Storing prey in larders affects nestling haematological condition in the Red-backed Shrike (Lanius collurio). Golawski, A., & Kondera, E. 2023. IBIS. DOI: 10.1111/ibi.13104. VIEW
Shrikes are known for impaling their prey onto plant spines or barbed wires. The function of these prey larders remains a matter of debate. The larders might provide a food source for difficult times (Golawski et al. 2020), or they might signal the territory quality of the local male (Antczak et al. 2005). Some shrike species, such as the Red-backed Shrike (Lanius collurio), mainly store prey during the nestling phase, suggesting that their larders are used to feed the young birds. If this explanation is valid, you would expect to find nestlings in better condition in territories with larders compared to territories without this back-up food source. In a recent IBIS-study, Artur Golawski and Elzbieta Kondera put this hypothesis to the test.
The researchers monitored twenty nests of Red-backed Shrikes around the town of Siedlce in east-central Poland. Nine nests were associated with larders, whereas eleven nests were not. The condition of the nestlings was assessed through several blood parameters. High numbers of red blood cells and high concentrations of haemoglobin indicate good body condition, while high numbers of white blood cells point to stress or infection (Minias et al. 2015). Analyses of these blood parameters showed that “the nestlings of food-storing Red-backed Shrikes had higher haemoglobin concentrations and lower WBC [i.e. white blood cell] counts.” In other words, nests associated with larders contained nestlings in better condition.
Figure 1. Nestlings associated with larders were in better condition, indicated by higher haemoglobin concentrations (figure a) and lower white blood cell counts (figure b).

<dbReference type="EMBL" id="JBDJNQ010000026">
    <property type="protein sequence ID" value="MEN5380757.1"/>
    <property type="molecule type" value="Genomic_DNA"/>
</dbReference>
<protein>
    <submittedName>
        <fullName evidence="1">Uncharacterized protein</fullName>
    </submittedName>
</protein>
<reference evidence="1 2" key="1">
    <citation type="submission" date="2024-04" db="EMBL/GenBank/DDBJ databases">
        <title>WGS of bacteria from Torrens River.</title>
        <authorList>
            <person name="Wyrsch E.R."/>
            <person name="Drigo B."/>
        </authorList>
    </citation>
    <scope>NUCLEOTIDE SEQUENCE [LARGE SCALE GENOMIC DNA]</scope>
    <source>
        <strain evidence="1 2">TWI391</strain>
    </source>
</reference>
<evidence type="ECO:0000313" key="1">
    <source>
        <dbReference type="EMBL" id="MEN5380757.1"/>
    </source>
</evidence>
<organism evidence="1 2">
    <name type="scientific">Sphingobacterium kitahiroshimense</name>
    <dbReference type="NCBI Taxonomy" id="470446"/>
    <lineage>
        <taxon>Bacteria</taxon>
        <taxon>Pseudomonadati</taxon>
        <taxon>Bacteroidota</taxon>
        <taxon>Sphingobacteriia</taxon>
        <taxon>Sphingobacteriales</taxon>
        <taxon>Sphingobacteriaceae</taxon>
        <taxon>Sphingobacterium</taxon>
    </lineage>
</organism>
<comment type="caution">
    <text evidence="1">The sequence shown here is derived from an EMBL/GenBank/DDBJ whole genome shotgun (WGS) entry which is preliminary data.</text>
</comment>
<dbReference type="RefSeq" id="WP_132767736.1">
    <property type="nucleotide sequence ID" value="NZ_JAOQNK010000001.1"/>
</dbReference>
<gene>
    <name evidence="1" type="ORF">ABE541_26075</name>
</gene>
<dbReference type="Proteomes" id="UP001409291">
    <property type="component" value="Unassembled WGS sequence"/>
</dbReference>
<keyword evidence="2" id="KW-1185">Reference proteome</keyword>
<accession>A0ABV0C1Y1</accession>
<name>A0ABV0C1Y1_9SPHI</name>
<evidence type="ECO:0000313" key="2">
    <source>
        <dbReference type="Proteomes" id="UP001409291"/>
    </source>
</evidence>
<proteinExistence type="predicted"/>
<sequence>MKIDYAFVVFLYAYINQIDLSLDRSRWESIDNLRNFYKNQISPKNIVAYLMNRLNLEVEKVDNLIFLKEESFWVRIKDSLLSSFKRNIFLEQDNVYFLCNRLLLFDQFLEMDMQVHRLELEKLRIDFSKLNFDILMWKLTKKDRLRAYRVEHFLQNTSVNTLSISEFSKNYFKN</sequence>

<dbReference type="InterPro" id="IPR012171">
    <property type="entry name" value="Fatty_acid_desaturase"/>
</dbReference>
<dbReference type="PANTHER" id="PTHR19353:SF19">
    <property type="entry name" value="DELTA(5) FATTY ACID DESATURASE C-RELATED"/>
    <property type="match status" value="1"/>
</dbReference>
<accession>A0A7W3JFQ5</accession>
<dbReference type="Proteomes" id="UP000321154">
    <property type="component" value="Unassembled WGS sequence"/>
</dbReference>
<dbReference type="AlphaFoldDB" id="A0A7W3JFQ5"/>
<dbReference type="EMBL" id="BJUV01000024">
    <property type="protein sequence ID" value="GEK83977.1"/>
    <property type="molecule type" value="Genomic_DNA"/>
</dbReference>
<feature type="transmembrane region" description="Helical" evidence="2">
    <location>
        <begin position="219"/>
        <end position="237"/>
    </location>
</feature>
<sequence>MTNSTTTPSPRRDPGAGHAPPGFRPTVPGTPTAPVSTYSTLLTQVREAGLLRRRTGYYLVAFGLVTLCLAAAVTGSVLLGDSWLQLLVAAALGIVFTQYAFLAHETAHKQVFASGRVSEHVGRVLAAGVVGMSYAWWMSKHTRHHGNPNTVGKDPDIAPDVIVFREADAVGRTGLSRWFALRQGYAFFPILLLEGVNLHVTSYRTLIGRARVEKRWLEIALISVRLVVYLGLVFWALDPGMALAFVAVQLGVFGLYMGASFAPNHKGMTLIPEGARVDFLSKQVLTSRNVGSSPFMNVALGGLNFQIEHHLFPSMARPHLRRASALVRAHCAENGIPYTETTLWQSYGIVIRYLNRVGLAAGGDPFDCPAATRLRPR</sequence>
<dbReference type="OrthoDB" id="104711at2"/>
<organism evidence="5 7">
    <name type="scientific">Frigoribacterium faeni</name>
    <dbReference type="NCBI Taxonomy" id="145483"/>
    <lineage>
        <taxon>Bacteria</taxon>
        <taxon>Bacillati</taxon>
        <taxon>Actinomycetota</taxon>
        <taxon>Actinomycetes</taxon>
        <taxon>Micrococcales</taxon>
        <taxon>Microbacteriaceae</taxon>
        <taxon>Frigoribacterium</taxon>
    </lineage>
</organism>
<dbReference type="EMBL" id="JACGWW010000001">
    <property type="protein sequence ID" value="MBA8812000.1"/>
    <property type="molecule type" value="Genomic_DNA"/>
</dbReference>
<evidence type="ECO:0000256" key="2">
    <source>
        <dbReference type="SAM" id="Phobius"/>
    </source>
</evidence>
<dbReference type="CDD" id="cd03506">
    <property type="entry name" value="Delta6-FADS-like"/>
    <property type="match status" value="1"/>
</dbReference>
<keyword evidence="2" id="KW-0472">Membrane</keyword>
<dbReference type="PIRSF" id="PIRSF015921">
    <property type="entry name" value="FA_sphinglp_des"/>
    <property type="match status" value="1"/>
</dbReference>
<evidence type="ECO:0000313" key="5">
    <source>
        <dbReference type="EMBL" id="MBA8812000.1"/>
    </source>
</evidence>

These findings support the idea that Red-backed Shrikes use larders as a back-up food source during the breeding season. By storing prey on spines, the parents ensure a stable supply of food for their nestlings. However, this does not mean that nestling provisioning is the only function of these larders (Yosef & Pinshow 2005). They might still function as quality indicators or back-up food sources during harsh conditions. Indeed, adult birds might occasionally pass by the larder for a midnight snack.
Antczak, M., Hromada, M. & Tryjanowski, P. (2005). Spatio-temporal changes in great Grey shrike Lanius excubitor impaling behaviour: From food catching to communication signs. Ardea 93: 101–107. VIEW
Golawski, A., Mroz, E. & Golawska, S. (2020). The function of food storing in shrikes: The importance of larders for the condition of females and during inclement weather. European Zoological Journal 87: 282–293. VIEW
Minias, P. (2015). The use of haemoglobin concentrations to assess physiological condition in birds: A review. Conservation Physiology 3: cov007. VIEW
Yosef, R. & Pinshow, B. (2005). Impaling in true shrikes (Laniidae): A behavioral and ontogenic perspective. Behavioural Processes 69: 363–367. VIEW
Top right: Red-backed Shrike (Lanius collurio) | Antonios Tsaknakis | CC BY-SA 4.0 Wikimedia Commons
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